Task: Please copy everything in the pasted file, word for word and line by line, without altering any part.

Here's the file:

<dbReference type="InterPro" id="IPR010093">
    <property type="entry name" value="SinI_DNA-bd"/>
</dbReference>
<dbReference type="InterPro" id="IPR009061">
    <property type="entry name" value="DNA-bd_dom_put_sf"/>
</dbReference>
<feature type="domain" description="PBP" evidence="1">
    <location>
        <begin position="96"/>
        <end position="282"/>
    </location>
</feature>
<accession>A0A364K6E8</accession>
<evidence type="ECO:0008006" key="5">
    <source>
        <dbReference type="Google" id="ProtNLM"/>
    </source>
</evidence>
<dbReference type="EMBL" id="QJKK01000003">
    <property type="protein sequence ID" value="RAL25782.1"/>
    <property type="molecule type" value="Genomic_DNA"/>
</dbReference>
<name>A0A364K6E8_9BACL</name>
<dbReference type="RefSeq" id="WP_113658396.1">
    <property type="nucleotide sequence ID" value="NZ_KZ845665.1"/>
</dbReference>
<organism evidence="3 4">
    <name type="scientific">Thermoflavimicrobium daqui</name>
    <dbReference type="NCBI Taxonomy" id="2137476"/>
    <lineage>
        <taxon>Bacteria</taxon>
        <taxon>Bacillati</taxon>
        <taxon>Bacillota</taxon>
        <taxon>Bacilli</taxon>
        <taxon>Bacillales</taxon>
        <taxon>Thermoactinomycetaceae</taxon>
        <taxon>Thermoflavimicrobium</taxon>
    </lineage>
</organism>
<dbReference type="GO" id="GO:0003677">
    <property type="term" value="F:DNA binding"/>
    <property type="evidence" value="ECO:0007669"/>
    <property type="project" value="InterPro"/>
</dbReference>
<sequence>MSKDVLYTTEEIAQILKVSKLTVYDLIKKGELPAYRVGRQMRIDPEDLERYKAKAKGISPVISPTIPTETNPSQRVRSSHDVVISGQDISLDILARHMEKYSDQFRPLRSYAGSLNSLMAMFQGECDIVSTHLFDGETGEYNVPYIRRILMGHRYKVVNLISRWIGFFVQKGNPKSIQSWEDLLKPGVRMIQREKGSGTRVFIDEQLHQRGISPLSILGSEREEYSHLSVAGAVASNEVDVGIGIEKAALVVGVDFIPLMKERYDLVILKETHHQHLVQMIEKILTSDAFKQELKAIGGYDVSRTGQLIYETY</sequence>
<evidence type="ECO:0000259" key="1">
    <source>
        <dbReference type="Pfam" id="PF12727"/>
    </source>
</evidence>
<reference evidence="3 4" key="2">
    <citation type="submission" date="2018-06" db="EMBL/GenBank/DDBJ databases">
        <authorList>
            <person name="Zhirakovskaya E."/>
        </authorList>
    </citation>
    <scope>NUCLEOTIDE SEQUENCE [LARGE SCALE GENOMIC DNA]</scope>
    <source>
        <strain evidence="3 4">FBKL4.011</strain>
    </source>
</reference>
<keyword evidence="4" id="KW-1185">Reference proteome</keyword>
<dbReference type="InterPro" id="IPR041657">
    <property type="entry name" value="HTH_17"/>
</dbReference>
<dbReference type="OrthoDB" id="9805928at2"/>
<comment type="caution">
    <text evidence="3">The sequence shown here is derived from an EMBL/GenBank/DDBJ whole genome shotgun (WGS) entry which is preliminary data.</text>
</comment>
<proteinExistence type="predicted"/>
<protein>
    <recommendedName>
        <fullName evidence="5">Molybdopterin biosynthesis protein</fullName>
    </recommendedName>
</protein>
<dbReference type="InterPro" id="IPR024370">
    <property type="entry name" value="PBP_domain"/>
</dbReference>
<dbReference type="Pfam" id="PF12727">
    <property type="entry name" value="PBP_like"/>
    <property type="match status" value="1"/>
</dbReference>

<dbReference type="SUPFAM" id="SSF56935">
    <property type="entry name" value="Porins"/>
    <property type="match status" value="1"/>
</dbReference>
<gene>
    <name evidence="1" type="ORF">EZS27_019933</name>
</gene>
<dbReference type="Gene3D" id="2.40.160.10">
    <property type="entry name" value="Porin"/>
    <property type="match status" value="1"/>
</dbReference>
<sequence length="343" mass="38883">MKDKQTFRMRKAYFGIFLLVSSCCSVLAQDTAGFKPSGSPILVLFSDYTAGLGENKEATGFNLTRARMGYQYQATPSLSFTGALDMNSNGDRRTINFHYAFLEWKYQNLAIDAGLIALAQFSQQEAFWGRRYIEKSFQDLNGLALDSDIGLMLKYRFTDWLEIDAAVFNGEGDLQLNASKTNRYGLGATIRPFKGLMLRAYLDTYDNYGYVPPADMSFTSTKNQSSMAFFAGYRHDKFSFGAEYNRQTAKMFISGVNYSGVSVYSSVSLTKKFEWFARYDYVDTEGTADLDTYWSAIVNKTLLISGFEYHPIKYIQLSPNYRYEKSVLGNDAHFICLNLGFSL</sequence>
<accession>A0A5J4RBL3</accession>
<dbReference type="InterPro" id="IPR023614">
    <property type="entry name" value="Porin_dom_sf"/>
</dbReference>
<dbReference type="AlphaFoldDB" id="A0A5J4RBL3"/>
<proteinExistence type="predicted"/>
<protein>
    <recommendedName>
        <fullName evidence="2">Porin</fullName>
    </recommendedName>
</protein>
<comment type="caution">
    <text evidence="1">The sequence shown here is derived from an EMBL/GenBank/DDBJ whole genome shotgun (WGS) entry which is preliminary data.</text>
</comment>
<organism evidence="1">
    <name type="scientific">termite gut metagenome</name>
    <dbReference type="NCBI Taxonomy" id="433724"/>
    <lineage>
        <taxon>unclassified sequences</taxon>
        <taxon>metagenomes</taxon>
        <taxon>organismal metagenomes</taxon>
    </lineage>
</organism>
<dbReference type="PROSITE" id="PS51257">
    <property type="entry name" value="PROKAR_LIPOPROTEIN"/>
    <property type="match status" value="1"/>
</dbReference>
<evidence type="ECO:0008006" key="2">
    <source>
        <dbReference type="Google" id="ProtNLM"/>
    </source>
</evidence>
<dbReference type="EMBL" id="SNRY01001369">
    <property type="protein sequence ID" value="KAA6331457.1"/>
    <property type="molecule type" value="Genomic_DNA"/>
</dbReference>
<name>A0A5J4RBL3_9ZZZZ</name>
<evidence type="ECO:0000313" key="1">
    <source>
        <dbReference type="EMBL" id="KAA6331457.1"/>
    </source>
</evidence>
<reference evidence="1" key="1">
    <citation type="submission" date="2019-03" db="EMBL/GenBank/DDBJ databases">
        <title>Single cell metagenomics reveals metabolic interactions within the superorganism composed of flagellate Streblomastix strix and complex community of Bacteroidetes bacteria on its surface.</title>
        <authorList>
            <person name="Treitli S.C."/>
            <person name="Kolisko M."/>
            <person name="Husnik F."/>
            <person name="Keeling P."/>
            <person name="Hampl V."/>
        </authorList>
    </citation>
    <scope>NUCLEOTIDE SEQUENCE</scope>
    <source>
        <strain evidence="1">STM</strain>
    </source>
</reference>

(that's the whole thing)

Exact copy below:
<dbReference type="InterPro" id="IPR010093">
    <property type="entry name" value="SinI_DNA-bd"/>
</dbReference>
<dbReference type="InterPro" id="IPR009061">
    <property type="entry name" value="DNA-bd_dom_put_sf"/>
</dbReference>
<feature type="domain" description="PBP" evidence="1">
    <location>
        <begin position="96"/>
        <end position="282"/>
    </location>
</feature>
<accession>A0A364K6E8</accession>
<evidence type="ECO:0008006" key="5">
    <source>
        <dbReference type="Google" id="ProtNLM"/>
    </source>
</evidence>
<dbReference type="EMBL" id="QJKK01000003">
    <property type="protein sequence ID" value="RAL25782.1"/>
    <property type="molecule type" value="Genomic_DNA"/>
</dbReference>
<name>A0A364K6E8_9BACL</name>
<dbReference type="RefSeq" id="WP_113658396.1">
    <property type="nucleotide sequence ID" value="NZ_KZ845665.1"/>
</dbReference>
<organism evidence="3 4">
    <name type="scientific">Thermoflavimicrobium daqui</name>
    <dbReference type="NCBI Taxonomy" id="2137476"/>
    <lineage>
        <taxon>Bacteria</taxon>
        <taxon>Bacillati</taxon>
        <taxon>Bacillota</taxon>
        <taxon>Bacilli</taxon>
        <taxon>Bacillales</taxon>
        <taxon>Thermoactinomycetaceae</taxon>
        <taxon>Thermoflavimicrobium</taxon>
    </lineage>
</organism>
<dbReference type="GO" id="GO:0003677">
    <property type="term" value="F:DNA binding"/>
    <property type="evidence" value="ECO:0007669"/>
    <property type="project" value="InterPro"/>
</dbReference>
<sequence>MSKDVLYTTEEIAQILKVSKLTVYDLIKKGELPAYRVGRQMRIDPEDLERYKAKAKGISPVISPTIPTETNPSQRVRSSHDVVISGQDISLDILARHMEKYSDQFRPLRSYAGSLNSLMAMFQGECDIVSTHLFDGETGEYNVPYIRRILMGHRYKVVNLISRWIGFFVQKGNPKSIQSWEDLLKPGVRMIQREKGSGTRVFIDEQLHQRGISPLSILGSEREEYSHLSVAGAVASNEVDVGIGIEKAALVVGVDFIPLMKERYDLVILKETHHQHLVQMIEKILTSDAFKQELKAIGGYDVSRTGQLIYETY</sequence>
<evidence type="ECO:0000259" key="1">
    <source>
        <dbReference type="Pfam" id="PF12727"/>
    </source>
</evidence>
<reference evidence="3 4" key="2">
    <citation type="submission" date="2018-06" db="EMBL/GenBank/DDBJ databases">
        <authorList>
            <person name="Zhirakovskaya E."/>
        </authorList>
    </citation>
    <scope>NUCLEOTIDE SEQUENCE [LARGE SCALE GENOMIC DNA]</scope>
    <source>
        <strain evidence="3 4">FBKL4.011</strain>
    </source>
</reference>
<keyword evidence="4" id="KW-1185">Reference proteome</keyword>
<dbReference type="InterPro" id="IPR041657">
    <property type="entry name" value="HTH_17"/>
</dbReference>
<dbReference type="OrthoDB" id="9805928at2"/>
<comment type="caution">
    <text evidence="3">The sequence shown here is derived from an EMBL/GenBank/DDBJ whole genome shotgun (WGS) entry which is preliminary data.</text>
</comment>
<proteinExistence type="predicted"/>
<protein>
    <recommendedName>
        <fullName evidence="5">Molybdopterin biosynthesis protein</fullName>
    </recommendedName>
</protein>
<dbReference type="InterPro" id="IPR024370">
    <property type="entry name" value="PBP_domain"/>
</dbReference>
<dbReference type="Pfam" id="PF12727">
    <property type="entry name" value="PBP_like"/>
    <property type="match status" value="1"/>
</dbReference>

<dbReference type="SUPFAM" id="SSF56935">
    <property type="entry name" value="Porins"/>
    <property type="match status" value="1"/>
</dbReference>
<gene>
    <name evidence="1" type="ORF">EZS27_019933</name>
</gene>
<dbReference type="Gene3D" id="2.40.160.10">
    <property type="entry name" value="Porin"/>
    <property type="match status" value="1"/>
</dbReference>
<sequence length="343" mass="38883">MKDKQTFRMRKAYFGIFLLVSSCCSVLAQDTAGFKPSGSPILVLFSDYTAGLGENKEATGFNLTRARMGYQYQATPSLSFTGALDMNSNGDRRTINFHYAFLEWKYQNLAIDAGLIALAQFSQQEAFWGRRYIEKSFQDLNGLALDSDIGLMLKYRFTDWLEIDAAVFNGEGDLQLNASKTNRYGLGATIRPFKGLMLRAYLDTYDNYGYVPPADMSFTSTKNQSSMAFFAGYRHDKFSFGAEYNRQTAKMFISGVNYSGVSVYSSVSLTKKFEWFARYDYVDTEGTADLDTYWSAIVNKTLLISGFEYHPIKYIQLSPNYRYEKSVLGNDAHFICLNLGFSL</sequence>
<accession>A0A5J4RBL3</accession>
<dbReference type="InterPro" id="IPR023614">
    <property type="entry name" value="Porin_dom_sf"/>
</dbReference>
<dbReference type="AlphaFoldDB" id="A0A5J4RBL3"/>
<proteinExistence type="predicted"/>
<protein>
    <recommendedName>
        <fullName evidence="2">Porin</fullName>
    </recommendedName>
</protein>
<comment type="caution">
    <text evidence="1">The sequence shown here is derived from an EMBL/GenBank/DDBJ whole genome shotgun (WGS) entry which is preliminary data.</text>
</comment>
<organism evidence="1">
    <name type="scientific">termite gut metagenome</name>
    <dbReference type="NCBI Taxonomy" id="433724"/>
    <lineage>
        <taxon>unclassified sequences</taxon>
        <taxon>metagenomes</taxon>
        <taxon>organismal metagenomes</taxon>
    </lineage>
</organism>
<dbReference type="PROSITE" id="PS51257">
    <property type="entry name" value="PROKAR_LIPOPROTEIN"/>
    <property type="match status" value="1"/>
</dbReference>
<evidence type="ECO:0008006" key="2">
    <source>
        <dbReference type="Google" id="ProtNLM"/>
    </source>
</evidence>
<dbReference type="EMBL" id="SNRY01001369">
    <property type="protein sequence ID" value="KAA6331457.1"/>
    <property type="molecule type" value="Genomic_DNA"/>
</dbReference>
<name>A0A5J4RBL3_9ZZZZ</name>
<evidence type="ECO:0000313" key="1">
    <source>
        <dbReference type="EMBL" id="KAA6331457.1"/>
    </source>
</evidence>
<reference evidence="1" key="1">
    <citation type="submission" date="2019-03" db="EMBL/GenBank/DDBJ databases">
        <title>Single cell metagenomics reveals metabolic interactions within the superorganism composed of flagellate Streblomastix strix and complex community of Bacteroidetes bacteria on its surface.</title>
        <authorList>
            <person name="Treitli S.C."/>
            <person name="Kolisko M."/>
            <person name="Husnik F."/>
            <person name="Keeling P."/>
            <person name="Hampl V."/>
        </authorList>
    </citation>
    <scope>NUCLEOTIDE SEQUENCE</scope>
    <source>
        <strain evidence="1">STM</strain>
    </source>
</reference>